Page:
Google Earth exercise Module 6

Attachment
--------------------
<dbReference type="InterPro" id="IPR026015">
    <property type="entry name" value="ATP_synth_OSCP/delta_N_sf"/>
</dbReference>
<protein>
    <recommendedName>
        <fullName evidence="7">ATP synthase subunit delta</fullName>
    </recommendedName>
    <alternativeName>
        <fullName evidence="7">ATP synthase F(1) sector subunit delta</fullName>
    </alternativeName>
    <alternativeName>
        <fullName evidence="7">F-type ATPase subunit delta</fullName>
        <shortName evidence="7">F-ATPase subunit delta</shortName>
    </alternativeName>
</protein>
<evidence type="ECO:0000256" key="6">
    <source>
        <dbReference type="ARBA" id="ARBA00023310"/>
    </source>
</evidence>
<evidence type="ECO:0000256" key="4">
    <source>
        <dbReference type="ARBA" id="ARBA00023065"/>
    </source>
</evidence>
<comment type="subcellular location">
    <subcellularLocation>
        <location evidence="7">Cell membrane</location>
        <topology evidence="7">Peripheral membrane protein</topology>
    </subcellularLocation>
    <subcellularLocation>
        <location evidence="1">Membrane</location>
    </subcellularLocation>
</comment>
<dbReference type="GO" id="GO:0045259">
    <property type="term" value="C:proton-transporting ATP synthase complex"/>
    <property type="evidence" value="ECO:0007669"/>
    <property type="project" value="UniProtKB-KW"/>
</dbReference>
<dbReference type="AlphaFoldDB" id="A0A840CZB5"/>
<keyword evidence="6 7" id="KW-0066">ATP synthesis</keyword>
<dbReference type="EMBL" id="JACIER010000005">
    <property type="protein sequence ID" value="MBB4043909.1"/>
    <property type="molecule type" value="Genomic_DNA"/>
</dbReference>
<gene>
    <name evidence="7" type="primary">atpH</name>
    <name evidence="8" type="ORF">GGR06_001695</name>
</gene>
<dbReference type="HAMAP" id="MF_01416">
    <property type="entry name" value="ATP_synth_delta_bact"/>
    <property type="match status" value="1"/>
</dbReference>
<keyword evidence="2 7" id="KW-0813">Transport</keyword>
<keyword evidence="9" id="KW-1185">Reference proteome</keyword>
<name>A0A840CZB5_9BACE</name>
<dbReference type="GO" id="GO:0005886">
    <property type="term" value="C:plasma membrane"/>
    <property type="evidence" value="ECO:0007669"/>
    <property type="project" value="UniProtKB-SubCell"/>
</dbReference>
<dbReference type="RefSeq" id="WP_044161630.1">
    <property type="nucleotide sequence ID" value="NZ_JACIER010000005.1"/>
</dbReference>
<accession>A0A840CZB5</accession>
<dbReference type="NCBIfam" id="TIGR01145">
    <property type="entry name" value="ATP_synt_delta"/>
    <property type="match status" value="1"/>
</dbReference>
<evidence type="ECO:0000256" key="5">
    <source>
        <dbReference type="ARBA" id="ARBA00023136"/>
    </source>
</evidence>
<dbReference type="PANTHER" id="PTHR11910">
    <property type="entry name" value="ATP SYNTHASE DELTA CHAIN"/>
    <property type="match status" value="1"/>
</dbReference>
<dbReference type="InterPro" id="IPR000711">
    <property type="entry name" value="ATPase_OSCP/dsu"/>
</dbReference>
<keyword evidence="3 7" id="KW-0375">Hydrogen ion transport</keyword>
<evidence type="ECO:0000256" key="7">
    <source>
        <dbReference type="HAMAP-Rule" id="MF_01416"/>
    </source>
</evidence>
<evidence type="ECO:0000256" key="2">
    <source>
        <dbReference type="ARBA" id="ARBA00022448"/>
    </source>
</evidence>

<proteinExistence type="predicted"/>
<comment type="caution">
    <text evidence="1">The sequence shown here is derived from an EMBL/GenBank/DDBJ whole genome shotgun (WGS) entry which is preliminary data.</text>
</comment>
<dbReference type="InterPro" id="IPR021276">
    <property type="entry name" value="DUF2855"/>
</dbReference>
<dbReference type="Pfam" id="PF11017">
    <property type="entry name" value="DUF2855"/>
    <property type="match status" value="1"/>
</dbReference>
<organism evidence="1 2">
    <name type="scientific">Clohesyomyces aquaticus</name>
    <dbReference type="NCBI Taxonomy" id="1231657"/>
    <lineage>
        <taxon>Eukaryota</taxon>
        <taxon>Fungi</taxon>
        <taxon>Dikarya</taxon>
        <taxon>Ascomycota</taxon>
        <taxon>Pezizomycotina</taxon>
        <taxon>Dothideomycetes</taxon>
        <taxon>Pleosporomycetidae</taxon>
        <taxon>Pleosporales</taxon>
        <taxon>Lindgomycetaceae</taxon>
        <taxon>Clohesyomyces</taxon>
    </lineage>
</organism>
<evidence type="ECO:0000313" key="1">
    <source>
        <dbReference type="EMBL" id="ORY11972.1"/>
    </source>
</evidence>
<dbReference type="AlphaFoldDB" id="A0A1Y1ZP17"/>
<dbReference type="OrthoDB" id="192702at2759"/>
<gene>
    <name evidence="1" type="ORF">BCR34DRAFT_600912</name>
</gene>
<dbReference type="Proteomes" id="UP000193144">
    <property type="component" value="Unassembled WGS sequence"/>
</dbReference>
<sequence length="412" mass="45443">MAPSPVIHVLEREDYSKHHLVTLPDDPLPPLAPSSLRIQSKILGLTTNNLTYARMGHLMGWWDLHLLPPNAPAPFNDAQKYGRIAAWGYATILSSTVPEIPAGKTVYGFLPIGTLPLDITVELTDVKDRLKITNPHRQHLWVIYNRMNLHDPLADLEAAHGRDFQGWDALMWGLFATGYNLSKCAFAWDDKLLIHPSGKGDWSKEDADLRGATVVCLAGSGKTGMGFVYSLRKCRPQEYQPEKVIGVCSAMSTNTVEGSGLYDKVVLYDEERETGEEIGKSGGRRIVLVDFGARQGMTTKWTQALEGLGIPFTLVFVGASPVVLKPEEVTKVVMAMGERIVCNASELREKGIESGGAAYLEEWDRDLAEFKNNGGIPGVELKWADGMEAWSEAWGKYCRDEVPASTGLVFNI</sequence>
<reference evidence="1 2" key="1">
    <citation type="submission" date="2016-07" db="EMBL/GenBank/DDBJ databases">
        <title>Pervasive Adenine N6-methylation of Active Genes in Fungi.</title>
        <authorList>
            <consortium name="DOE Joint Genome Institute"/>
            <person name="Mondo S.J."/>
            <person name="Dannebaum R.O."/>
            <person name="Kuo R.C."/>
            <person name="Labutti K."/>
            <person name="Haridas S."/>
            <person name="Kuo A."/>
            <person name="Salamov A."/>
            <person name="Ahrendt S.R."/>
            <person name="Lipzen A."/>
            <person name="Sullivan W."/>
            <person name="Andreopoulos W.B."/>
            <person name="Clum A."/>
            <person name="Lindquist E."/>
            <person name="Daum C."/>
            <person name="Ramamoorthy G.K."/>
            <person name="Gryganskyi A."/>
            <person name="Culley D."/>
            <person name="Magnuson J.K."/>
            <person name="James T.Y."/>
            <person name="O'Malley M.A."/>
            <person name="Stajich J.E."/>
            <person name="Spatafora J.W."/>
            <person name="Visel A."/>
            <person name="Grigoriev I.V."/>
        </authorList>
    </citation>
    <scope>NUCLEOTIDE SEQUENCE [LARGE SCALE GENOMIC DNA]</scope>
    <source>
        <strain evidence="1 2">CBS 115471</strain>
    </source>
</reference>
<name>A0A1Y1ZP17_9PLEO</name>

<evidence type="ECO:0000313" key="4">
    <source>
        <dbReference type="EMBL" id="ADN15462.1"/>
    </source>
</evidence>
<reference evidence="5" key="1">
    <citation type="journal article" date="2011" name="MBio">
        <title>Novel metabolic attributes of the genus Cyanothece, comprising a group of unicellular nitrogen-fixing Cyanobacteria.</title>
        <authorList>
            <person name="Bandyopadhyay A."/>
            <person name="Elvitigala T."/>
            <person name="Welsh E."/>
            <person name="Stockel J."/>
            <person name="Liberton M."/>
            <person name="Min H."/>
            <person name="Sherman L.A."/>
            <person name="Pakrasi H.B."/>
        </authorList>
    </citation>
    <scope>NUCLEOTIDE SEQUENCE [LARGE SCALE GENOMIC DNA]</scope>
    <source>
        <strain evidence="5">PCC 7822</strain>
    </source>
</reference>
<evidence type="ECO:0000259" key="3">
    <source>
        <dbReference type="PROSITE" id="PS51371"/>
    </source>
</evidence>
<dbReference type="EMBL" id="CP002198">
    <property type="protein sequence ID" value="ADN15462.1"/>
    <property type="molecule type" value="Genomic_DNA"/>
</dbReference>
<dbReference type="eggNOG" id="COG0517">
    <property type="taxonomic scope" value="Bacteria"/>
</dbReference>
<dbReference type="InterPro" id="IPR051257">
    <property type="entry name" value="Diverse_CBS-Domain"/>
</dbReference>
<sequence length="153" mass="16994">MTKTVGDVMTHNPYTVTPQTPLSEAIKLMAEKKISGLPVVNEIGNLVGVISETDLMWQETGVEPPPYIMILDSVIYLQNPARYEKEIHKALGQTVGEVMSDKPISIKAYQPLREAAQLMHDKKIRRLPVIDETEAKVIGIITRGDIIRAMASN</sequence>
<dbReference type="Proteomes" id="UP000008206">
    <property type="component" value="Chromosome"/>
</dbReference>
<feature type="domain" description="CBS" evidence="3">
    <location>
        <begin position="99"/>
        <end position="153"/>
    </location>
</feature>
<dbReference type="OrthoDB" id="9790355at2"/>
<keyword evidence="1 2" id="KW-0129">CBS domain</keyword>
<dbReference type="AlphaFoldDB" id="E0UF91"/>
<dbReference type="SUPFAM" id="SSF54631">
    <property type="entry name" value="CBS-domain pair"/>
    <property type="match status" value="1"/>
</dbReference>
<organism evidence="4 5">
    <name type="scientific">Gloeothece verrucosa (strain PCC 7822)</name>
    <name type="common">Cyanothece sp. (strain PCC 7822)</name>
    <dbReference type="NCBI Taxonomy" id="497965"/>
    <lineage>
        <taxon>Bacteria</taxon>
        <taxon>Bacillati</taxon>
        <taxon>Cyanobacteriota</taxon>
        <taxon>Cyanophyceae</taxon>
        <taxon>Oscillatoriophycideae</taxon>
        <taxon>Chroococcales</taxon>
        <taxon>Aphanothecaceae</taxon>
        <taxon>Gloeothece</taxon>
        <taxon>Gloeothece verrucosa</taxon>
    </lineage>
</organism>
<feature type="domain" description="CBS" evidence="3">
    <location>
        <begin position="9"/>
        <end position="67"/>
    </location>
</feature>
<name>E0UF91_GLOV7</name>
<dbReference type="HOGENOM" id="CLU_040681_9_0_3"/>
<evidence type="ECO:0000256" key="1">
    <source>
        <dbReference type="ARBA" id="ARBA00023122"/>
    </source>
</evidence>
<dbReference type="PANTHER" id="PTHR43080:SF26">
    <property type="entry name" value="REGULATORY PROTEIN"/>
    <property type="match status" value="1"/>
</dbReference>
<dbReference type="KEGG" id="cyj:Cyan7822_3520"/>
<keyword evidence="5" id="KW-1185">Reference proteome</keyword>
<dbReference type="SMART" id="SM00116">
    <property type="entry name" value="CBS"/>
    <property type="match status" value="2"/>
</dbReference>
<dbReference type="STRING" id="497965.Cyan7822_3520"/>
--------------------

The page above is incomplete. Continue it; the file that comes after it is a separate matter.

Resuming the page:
Module 6 Google Earth Exercise Geology 22EW3 1. Later fall to early winter of '85. A large storm or hurricane could produce this result. 2. The sediment moved south and southwest, and mostly became submerged under the ocean. 3. Looks like powerful waves and ocean currents pushed the sediments from one island to another. The energy of the waves is extremely powerful and consistent in the winter, and that the coastline is massively eroded/weakened by a long history of these waves. 4. The longshore current is running south-southwest. 5. It seems that the most change comes in the wintertime, December through March, due to powerful winter storms. Although late summer to early fall sees an increase of activity as well, usually through hurricanes. 6. The strong winds and high tides of hurricanes can shift and/or submerge these barrier islands. As for the mainland, it is very flat, so it can easily become flooded, or have debris blown over great distances due to storm surges. In areas with low land and brackish water, the risk of water borne diseases, such as dysentery and cholera, increases. 7. In the Netherlands, engineers have devised parking garages that can also be used as floodwater storage- the water gets funneled into them, holding large volumes of water (and marine life) until it can be drained away at another time (similar to a dam). This would be a remarkable infrastructure plan for the region- a place for people to park during tourist season, and extra safeguards for storm season. A system of jetties and dikes, just like in the Netherlands, could be used as breakers and to protect the coastline. Restoring sea grasses and other vegetation to the barrier islands will help slow the rate of erosion.
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